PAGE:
When the address was finished, the assembled and huddled mass of thousands shuffled back to their own lives, their own concerns. In the next day’s newspapers, Lincoln’s words were characterized as “silly remarks” and “dishwatery utterances” by the usual suspects who didn’t like the wartime president. But a few perceptive minds took notice. The Chicago Tribune observed, “Half a century hence, to have lived in this age will be fame. To have served it as well as Lincoln, will be immortality.” Massachusetts’ Springfield Republican commended Everett’s words, but added that “the rhetorical honors of the occasion were won by President Lincoln. His little speech is a perfect gem, deep in feeling, compact in thought and expression, and tasteful and elegant in every word and comma.” Everett himself penned a magnanimous note to the president saying, “I should be glad, if I could flatter myself that I came as near to the central idea of the occasion in two hours, as you did in two minutes.”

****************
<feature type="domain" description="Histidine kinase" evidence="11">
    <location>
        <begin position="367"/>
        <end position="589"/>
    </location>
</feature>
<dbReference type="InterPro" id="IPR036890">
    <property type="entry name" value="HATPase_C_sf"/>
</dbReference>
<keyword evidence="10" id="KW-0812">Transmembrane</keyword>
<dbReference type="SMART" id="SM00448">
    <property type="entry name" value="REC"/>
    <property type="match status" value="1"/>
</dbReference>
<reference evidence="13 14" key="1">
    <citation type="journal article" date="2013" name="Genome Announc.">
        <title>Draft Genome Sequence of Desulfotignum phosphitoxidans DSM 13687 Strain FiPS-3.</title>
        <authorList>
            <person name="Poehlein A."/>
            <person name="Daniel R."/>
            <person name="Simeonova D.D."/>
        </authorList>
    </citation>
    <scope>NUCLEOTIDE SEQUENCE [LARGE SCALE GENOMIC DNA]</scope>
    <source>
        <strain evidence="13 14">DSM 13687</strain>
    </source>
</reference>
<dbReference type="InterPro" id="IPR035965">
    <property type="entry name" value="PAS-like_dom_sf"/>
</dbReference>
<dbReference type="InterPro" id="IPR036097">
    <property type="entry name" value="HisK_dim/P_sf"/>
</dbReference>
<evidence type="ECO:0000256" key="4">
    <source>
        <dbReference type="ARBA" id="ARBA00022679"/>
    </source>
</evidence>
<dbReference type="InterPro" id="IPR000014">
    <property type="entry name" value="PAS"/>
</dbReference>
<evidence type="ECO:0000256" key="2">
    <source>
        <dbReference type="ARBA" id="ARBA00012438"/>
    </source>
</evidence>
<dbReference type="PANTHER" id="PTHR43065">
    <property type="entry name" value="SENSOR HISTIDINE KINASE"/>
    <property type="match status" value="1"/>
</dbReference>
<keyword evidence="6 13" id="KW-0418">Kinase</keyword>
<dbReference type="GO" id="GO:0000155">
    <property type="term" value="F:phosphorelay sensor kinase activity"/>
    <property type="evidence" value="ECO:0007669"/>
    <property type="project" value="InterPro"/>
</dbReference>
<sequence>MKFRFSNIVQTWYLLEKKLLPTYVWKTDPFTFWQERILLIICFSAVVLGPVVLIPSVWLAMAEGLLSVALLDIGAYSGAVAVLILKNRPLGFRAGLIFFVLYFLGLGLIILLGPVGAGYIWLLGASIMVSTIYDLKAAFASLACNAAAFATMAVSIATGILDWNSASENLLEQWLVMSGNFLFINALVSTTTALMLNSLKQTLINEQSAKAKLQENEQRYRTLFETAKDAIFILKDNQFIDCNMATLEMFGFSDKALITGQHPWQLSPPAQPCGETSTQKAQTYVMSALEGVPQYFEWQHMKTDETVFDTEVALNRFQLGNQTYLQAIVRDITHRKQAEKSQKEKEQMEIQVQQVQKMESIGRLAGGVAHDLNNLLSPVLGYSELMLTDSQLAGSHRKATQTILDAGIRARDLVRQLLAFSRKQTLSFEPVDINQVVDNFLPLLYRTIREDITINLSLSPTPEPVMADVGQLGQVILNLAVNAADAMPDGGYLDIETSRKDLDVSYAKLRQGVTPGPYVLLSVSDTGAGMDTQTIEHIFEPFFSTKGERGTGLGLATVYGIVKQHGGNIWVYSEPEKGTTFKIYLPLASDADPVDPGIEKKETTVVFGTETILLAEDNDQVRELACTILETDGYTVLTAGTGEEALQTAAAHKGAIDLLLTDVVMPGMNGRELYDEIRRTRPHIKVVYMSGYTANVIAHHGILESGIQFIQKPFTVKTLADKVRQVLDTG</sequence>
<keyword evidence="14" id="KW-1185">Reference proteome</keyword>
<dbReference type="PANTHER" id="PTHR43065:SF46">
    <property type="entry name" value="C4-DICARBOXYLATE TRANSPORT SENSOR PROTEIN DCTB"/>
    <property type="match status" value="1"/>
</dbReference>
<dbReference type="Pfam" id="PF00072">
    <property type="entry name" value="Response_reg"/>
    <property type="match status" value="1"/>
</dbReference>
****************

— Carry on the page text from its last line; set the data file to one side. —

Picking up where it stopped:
What was it that made Lincoln’s Gettysburg Address so extraordinary?
Brevity. Sometimes wisdom is spoken even by fools. In Shakespeare’s Hamlet, the fusty, doddering Polonius rightly insists that “brevity is the soul of wit.” More often than not, foregoing interminable waxing and waning and simply getting to the point cannot only be memorable, it can be electrifying. But being succinct is hard work. Once when writing a particularly long letter, Blaise Pascal puckishly apologized, “I have made this longer than usual because I have not had time to make it shorter.” In the Gettysburg Address, Lincoln mastered brevity.